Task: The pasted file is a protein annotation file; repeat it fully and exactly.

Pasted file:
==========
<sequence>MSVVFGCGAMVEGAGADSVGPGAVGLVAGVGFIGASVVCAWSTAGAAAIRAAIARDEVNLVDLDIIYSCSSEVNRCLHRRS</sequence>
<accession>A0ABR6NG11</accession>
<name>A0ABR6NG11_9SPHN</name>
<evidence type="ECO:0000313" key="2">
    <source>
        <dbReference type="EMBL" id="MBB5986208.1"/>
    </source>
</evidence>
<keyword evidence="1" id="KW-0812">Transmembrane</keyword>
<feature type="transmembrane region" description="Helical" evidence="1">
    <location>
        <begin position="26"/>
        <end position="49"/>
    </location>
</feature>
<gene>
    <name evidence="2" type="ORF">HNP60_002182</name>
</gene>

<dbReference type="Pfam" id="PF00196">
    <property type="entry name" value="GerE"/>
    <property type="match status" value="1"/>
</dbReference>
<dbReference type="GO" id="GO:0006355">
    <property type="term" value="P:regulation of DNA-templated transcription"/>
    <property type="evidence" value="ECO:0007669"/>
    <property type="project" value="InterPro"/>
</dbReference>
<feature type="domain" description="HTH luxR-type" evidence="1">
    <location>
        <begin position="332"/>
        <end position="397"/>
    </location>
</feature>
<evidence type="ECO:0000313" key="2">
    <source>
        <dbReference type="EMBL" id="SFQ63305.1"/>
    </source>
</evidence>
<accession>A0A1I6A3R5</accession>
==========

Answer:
<sequence>MSVVFGCGAMVEGAGADSVGPGAVGLVAGVGFIGASVVCAWSTAGAAAIRAAIARDEVNLVDLDIIYSCSSEVNRCLHRRS</sequence>
<accession>A0ABR6NG11</accession>
<name>A0ABR6NG11_9SPHN</name>
<evidence type="ECO:0000313" key="2">
    <source>
        <dbReference type="EMBL" id="MBB5986208.1"/>
    </source>
</evidence>
<keyword evidence="1" id="KW-0812">Transmembrane</keyword>
<feature type="transmembrane region" description="Helical" evidence="1">
    <location>
        <begin position="26"/>
        <end position="49"/>
    </location>
</feature>
<gene>
    <name evidence="2" type="ORF">HNP60_002182</name>
</gene>

<dbReference type="Pfam" id="PF00196">
    <property type="entry name" value="GerE"/>
    <property type="match status" value="1"/>
</dbReference>
<dbReference type="GO" id="GO:0006355">
    <property type="term" value="P:regulation of DNA-templated transcription"/>
    <property type="evidence" value="ECO:0007669"/>
    <property type="project" value="InterPro"/>
</dbReference>
<feature type="domain" description="HTH luxR-type" evidence="1">
    <location>
        <begin position="332"/>
        <end position="397"/>
    </location>
</feature>
<evidence type="ECO:0000313" key="2">
    <source>
        <dbReference type="EMBL" id="SFQ63305.1"/>
    </source>
</evidence>
<accession>A0A1I6A3R5</accession>